These global and regional reports complement additional risk analyses that have been, and are being, undertaken at national and subnational scales. One hopes that this body of evidence may be approaching a critical mass that will begin to allow the factors that cause disasters to be more systematically addressed through the development process. Factors that affect the utility and effectiveness of evidence on disaster risk for risk management applications include the scientific quality of the analysis and the match between the analysis and decision-making alternatives. Since many of the most meaningful risk management decisions are made at the national-to-local levels, it is particularly important to strengthen the evidence base for disaster risk management within high-risk countries.
Following a review of recent risk analysis results, this paper concludes with two additional sections. One suggests ways for improving how loss and risk information are generated. The other identifies decision contexts in support of which further evidence creation on disaster risks and risk factors could be oriented. The intent is to suggest that developing greater capacity for cooperation among scientists, risk assessment practitioners and decision-makers, particularly in high-risk areas, would be a worthwhile contribution to reducing disaster losses.
2. Disaster risk identification: a review of recent global and regional results
Disasters are caused by the exposure of vulnerable communities, infrastructure and economic activities to natural hazards. Three recent global and regional disaster risk analyses use this theory of disaster causality to identify particularly high-risk countries and geographic areas. These reports have provided the institutions that sponsored them—including the United Nations Development Program (UNDP), the World Bank and the Inter-American Development Bank—with an objective basis for drawing attention to countries where disaster risk management is a priority.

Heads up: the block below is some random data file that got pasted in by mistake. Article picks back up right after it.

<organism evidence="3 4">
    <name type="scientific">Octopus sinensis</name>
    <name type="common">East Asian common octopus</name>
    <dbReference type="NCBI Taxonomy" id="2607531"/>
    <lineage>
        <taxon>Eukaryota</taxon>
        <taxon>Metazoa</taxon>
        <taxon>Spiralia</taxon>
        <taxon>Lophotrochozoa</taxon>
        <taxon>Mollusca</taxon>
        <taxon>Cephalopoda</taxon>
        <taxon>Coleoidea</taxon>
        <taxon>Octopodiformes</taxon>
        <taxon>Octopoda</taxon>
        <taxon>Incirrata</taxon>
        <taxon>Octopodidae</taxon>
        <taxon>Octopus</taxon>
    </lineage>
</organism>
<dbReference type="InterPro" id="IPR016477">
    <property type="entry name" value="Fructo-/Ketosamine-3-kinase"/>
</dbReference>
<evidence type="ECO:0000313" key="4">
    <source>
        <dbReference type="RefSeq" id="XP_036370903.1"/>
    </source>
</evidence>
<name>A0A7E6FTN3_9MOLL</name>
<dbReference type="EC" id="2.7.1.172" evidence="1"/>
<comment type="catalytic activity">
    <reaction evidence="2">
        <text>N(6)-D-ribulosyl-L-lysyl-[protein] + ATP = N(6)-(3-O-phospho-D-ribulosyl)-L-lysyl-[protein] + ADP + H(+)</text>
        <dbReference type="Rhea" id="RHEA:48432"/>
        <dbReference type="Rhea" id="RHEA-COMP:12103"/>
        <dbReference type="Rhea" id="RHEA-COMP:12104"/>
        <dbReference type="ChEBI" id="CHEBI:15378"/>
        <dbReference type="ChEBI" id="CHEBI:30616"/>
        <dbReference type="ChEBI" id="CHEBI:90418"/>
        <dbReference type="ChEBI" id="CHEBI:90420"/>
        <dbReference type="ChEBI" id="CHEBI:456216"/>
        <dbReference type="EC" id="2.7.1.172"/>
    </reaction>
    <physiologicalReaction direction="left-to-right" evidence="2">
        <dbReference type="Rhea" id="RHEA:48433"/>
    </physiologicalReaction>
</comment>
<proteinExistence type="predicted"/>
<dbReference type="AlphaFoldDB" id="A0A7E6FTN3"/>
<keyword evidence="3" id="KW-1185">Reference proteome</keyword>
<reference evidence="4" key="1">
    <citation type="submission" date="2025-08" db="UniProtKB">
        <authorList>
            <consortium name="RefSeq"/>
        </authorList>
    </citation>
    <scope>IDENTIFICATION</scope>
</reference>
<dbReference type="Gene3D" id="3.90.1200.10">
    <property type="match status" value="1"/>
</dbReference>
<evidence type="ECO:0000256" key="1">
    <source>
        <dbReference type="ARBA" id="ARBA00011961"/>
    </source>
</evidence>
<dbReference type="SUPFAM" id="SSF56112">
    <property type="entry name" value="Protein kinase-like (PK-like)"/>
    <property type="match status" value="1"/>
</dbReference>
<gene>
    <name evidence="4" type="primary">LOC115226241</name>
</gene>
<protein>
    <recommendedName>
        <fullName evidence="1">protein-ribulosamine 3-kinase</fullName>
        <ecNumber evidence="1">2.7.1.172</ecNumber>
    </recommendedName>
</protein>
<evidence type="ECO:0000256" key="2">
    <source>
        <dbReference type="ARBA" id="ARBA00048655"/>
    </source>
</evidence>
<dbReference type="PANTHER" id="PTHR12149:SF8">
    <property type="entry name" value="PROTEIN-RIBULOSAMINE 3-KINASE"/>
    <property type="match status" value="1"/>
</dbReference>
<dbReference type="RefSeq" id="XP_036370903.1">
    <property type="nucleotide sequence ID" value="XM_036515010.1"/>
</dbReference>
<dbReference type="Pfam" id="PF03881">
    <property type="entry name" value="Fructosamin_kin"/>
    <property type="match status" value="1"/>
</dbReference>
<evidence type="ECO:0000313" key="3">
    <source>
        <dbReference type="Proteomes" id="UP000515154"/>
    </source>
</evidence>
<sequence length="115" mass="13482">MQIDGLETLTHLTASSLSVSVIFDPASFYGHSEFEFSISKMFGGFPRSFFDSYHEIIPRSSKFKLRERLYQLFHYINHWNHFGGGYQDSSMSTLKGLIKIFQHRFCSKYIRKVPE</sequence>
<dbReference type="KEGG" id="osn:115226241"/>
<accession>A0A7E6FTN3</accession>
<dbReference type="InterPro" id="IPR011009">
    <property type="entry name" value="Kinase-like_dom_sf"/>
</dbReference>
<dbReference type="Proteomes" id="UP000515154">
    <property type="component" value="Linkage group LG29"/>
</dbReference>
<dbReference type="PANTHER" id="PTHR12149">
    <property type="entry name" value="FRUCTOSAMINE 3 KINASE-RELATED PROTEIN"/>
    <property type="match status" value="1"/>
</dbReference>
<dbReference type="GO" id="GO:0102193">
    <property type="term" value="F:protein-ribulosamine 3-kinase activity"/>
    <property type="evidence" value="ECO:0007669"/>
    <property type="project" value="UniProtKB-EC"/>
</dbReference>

In policy circles, evidence seldom if ever has a deterministic effect on decisions. Rather it may become one consideration among many affecting how decisions are taken. Although the reports reviewed below are imperfect, their imperfections do not undermine the usefulness they have demonstrated as a basis for negotiating the appropriate consideration that should be given to disaster risk reduction in the overall context of seeking to achieve important development goals. At the same time, there is no one-size-fits-all evidence base for risk management decision-making. Decisions on specific measures to undertake to reduce and transfer risks in high-risk areas will require qualitatively different, and significantly more accurate, risk analyses.